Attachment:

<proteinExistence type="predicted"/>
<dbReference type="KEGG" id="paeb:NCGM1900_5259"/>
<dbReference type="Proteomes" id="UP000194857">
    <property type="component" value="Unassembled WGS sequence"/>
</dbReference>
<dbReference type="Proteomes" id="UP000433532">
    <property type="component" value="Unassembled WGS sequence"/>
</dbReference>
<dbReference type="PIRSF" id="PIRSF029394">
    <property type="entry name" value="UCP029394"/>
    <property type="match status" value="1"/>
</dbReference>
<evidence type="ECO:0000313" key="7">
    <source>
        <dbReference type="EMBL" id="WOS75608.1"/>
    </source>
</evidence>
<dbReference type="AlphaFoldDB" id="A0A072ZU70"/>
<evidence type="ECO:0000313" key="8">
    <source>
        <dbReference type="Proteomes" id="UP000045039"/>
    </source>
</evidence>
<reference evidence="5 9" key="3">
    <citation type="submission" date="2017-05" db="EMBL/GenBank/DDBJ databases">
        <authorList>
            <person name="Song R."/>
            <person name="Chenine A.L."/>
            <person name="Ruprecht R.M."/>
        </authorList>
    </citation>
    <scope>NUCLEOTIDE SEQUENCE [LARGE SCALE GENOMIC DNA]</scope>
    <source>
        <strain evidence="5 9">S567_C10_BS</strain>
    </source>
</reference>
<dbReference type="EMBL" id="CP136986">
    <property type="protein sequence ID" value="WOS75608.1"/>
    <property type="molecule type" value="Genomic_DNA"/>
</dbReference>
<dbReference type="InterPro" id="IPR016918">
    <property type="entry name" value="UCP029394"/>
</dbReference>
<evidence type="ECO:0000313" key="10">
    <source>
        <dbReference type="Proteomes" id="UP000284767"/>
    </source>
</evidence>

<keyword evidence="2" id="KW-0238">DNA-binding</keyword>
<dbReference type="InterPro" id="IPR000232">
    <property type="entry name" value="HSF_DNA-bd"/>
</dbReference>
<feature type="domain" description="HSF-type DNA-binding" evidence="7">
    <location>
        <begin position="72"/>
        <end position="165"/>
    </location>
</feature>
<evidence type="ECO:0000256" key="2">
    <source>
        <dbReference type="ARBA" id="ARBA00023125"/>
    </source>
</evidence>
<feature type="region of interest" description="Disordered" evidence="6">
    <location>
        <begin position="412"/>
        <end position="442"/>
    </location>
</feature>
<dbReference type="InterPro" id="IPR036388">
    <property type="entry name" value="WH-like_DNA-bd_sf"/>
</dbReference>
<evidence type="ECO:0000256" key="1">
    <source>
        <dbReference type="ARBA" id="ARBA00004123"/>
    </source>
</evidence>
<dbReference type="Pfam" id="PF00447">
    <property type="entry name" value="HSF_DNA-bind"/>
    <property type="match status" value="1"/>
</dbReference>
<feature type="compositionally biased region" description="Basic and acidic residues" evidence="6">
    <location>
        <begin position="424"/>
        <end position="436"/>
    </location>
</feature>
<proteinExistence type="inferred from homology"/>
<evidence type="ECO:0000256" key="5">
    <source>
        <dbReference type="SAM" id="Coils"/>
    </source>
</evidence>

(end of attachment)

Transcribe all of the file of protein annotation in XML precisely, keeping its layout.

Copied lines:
<proteinExistence type="predicted"/>
<dbReference type="KEGG" id="paeb:NCGM1900_5259"/>
<dbReference type="Proteomes" id="UP000194857">
    <property type="component" value="Unassembled WGS sequence"/>
</dbReference>
<dbReference type="Proteomes" id="UP000433532">
    <property type="component" value="Unassembled WGS sequence"/>
</dbReference>
<dbReference type="PIRSF" id="PIRSF029394">
    <property type="entry name" value="UCP029394"/>
    <property type="match status" value="1"/>
</dbReference>
<evidence type="ECO:0000313" key="7">
    <source>
        <dbReference type="EMBL" id="WOS75608.1"/>
    </source>
</evidence>
<dbReference type="AlphaFoldDB" id="A0A072ZU70"/>
<evidence type="ECO:0000313" key="8">
    <source>
        <dbReference type="Proteomes" id="UP000045039"/>
    </source>
</evidence>
<reference evidence="5 9" key="3">
    <citation type="submission" date="2017-05" db="EMBL/GenBank/DDBJ databases">
        <authorList>
            <person name="Song R."/>
            <person name="Chenine A.L."/>
            <person name="Ruprecht R.M."/>
        </authorList>
    </citation>
    <scope>NUCLEOTIDE SEQUENCE [LARGE SCALE GENOMIC DNA]</scope>
    <source>
        <strain evidence="5 9">S567_C10_BS</strain>
    </source>
</reference>
<dbReference type="EMBL" id="CP136986">
    <property type="protein sequence ID" value="WOS75608.1"/>
    <property type="molecule type" value="Genomic_DNA"/>
</dbReference>
<dbReference type="InterPro" id="IPR016918">
    <property type="entry name" value="UCP029394"/>
</dbReference>
<evidence type="ECO:0000313" key="10">
    <source>
        <dbReference type="Proteomes" id="UP000284767"/>
    </source>
</evidence>

<keyword evidence="2" id="KW-0238">DNA-binding</keyword>
<dbReference type="InterPro" id="IPR000232">
    <property type="entry name" value="HSF_DNA-bd"/>
</dbReference>
<feature type="domain" description="HSF-type DNA-binding" evidence="7">
    <location>
        <begin position="72"/>
        <end position="165"/>
    </location>
</feature>
<evidence type="ECO:0000256" key="2">
    <source>
        <dbReference type="ARBA" id="ARBA00023125"/>
    </source>
</evidence>
<feature type="region of interest" description="Disordered" evidence="6">
    <location>
        <begin position="412"/>
        <end position="442"/>
    </location>
</feature>
<dbReference type="InterPro" id="IPR036388">
    <property type="entry name" value="WH-like_DNA-bd_sf"/>
</dbReference>
<evidence type="ECO:0000256" key="1">
    <source>
        <dbReference type="ARBA" id="ARBA00004123"/>
    </source>
</evidence>
<dbReference type="Pfam" id="PF00447">
    <property type="entry name" value="HSF_DNA-bind"/>
    <property type="match status" value="1"/>
</dbReference>
<feature type="compositionally biased region" description="Basic and acidic residues" evidence="6">
    <location>
        <begin position="424"/>
        <end position="436"/>
    </location>
</feature>
<proteinExistence type="inferred from homology"/>
<evidence type="ECO:0000256" key="5">
    <source>
        <dbReference type="SAM" id="Coils"/>
    </source>
</evidence>